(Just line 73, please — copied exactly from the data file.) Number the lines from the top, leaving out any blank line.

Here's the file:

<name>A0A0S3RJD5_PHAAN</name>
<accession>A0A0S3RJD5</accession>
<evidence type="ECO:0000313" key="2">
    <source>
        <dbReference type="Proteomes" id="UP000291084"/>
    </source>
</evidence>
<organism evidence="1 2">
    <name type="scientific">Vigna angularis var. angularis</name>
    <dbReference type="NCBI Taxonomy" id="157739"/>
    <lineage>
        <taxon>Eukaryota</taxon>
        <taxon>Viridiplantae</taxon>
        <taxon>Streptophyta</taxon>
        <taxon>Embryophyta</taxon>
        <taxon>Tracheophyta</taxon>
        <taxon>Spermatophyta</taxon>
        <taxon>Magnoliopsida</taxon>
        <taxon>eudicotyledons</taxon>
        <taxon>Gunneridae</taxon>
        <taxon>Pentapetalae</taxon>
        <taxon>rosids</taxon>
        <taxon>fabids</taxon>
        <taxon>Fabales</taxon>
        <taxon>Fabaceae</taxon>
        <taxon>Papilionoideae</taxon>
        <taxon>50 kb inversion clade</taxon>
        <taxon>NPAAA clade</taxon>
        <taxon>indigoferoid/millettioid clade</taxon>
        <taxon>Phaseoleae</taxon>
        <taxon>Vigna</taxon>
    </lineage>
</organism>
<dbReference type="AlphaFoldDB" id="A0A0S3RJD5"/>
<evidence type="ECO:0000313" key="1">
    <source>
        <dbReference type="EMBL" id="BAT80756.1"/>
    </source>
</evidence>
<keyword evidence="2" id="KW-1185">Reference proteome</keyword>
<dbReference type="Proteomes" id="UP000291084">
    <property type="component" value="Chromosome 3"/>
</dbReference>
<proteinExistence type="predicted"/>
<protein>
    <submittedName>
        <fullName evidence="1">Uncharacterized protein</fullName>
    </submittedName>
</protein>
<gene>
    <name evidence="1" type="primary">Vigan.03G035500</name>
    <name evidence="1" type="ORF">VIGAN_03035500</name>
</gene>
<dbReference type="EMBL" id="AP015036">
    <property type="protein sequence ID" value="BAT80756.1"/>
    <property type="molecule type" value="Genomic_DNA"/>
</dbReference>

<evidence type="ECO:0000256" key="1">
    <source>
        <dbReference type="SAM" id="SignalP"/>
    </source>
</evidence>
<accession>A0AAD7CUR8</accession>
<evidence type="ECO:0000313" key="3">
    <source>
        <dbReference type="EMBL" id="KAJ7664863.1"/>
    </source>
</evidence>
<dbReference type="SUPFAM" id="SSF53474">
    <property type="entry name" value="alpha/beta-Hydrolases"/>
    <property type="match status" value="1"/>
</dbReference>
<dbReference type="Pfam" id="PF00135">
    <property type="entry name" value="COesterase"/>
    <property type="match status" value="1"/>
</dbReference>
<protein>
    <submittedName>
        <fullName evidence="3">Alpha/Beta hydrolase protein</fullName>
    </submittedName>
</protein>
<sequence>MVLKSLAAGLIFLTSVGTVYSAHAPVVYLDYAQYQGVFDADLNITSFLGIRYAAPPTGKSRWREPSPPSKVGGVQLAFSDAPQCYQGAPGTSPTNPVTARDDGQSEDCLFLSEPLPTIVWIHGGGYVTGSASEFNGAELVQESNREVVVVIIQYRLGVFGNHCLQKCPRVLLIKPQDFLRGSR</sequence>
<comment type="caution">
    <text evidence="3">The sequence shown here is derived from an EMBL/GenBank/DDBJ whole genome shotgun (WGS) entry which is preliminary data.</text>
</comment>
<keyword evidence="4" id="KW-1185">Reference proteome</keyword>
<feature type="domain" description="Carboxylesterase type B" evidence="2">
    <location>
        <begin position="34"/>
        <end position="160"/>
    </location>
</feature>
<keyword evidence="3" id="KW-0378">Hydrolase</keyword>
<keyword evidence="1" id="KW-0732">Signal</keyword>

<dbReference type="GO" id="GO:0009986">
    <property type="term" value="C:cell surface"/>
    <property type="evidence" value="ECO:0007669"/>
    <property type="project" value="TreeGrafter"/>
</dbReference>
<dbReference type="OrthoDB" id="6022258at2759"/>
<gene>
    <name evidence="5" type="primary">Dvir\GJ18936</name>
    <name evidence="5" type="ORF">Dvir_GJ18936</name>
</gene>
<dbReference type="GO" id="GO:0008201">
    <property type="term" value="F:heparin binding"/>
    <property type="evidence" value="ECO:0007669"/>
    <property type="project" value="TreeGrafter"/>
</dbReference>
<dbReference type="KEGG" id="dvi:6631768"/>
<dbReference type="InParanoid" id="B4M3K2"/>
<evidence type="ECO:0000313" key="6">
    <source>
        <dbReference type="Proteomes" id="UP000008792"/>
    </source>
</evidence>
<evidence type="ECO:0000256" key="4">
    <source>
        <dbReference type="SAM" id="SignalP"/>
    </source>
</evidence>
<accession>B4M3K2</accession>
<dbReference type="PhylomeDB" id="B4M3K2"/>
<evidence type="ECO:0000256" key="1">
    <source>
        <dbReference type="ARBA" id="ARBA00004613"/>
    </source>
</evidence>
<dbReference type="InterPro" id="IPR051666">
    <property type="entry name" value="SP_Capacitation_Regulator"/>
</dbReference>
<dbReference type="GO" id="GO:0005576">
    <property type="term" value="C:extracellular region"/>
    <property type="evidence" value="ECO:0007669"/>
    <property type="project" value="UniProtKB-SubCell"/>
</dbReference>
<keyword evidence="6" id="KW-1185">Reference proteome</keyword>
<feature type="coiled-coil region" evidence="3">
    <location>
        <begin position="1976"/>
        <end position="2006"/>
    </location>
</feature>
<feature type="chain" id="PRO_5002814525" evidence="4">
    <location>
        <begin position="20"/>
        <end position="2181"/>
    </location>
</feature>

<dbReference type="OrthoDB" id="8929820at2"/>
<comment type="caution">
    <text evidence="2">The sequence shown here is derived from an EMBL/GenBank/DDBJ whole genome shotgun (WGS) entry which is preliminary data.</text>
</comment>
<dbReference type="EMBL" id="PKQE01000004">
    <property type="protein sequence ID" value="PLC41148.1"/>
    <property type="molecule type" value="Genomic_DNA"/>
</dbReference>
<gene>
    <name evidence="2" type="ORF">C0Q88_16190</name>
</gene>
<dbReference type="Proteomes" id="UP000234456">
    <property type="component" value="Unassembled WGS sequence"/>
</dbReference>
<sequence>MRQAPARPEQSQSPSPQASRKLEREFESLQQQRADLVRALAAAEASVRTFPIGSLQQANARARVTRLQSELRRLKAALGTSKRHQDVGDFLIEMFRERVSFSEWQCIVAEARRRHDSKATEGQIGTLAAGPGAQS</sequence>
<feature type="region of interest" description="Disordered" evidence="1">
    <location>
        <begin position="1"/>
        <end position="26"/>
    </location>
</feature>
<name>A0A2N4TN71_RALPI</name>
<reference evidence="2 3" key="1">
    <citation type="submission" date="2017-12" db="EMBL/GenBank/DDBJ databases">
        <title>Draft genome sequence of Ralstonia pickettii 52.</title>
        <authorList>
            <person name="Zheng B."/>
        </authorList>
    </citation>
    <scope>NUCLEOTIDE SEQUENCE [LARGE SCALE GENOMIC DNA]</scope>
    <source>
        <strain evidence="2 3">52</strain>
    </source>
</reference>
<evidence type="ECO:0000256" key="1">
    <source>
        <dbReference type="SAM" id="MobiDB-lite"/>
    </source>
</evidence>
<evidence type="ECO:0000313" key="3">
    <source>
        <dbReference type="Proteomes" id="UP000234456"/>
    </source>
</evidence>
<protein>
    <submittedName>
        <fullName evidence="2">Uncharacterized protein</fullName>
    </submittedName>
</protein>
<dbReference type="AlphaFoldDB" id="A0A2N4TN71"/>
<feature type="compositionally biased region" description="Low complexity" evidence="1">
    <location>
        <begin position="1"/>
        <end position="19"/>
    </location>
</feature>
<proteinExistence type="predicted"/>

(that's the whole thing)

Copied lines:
<dbReference type="Pfam" id="PF00135">